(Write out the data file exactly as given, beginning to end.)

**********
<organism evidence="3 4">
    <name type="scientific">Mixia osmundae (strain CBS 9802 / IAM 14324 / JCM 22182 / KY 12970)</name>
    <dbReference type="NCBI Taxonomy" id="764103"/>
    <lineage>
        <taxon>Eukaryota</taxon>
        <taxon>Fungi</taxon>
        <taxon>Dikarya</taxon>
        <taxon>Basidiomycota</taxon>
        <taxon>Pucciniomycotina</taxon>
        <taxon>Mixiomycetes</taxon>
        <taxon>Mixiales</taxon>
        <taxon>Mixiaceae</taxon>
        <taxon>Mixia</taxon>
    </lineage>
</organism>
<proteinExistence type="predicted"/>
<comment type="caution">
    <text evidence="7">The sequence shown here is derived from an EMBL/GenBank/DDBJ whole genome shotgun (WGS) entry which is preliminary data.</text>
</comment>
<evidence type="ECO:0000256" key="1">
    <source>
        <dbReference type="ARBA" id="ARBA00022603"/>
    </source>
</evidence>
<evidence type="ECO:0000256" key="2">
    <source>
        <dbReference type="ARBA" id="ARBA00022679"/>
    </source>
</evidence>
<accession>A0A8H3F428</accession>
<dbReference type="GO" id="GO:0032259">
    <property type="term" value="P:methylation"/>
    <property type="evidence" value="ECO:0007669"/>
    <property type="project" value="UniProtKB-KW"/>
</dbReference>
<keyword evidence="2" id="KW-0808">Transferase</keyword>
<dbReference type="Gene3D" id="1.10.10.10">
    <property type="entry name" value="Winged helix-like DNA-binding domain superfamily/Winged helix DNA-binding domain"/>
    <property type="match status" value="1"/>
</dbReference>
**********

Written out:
<organism evidence="3 4">
    <name type="scientific">Mixia osmundae (strain CBS 9802 / IAM 14324 / JCM 22182 / KY 12970)</name>
    <dbReference type="NCBI Taxonomy" id="764103"/>
    <lineage>
        <taxon>Eukaryota</taxon>
        <taxon>Fungi</taxon>
        <taxon>Dikarya</taxon>
        <taxon>Basidiomycota</taxon>
        <taxon>Pucciniomycotina</taxon>
        <taxon>Mixiomycetes</taxon>
        <taxon>Mixiales</taxon>
        <taxon>Mixiaceae</taxon>
        <taxon>Mixia</taxon>
    </lineage>
</organism>
<proteinExistence type="predicted"/>
<comment type="caution">
    <text evidence="7">The sequence shown here is derived from an EMBL/GenBank/DDBJ whole genome shotgun (WGS) entry which is preliminary data.</text>
</comment>
<evidence type="ECO:0000256" key="1">
    <source>
        <dbReference type="ARBA" id="ARBA00022603"/>
    </source>
</evidence>
<evidence type="ECO:0000256" key="2">
    <source>
        <dbReference type="ARBA" id="ARBA00022679"/>
    </source>
</evidence>
<accession>A0A8H3F428</accession>
<dbReference type="GO" id="GO:0032259">
    <property type="term" value="P:methylation"/>
    <property type="evidence" value="ECO:0007669"/>
    <property type="project" value="UniProtKB-KW"/>
</dbReference>
<keyword evidence="2" id="KW-0808">Transferase</keyword>
<dbReference type="Gene3D" id="1.10.10.10">
    <property type="entry name" value="Winged helix-like DNA-binding domain superfamily/Winged helix DNA-binding domain"/>
    <property type="match status" value="1"/>
</dbReference>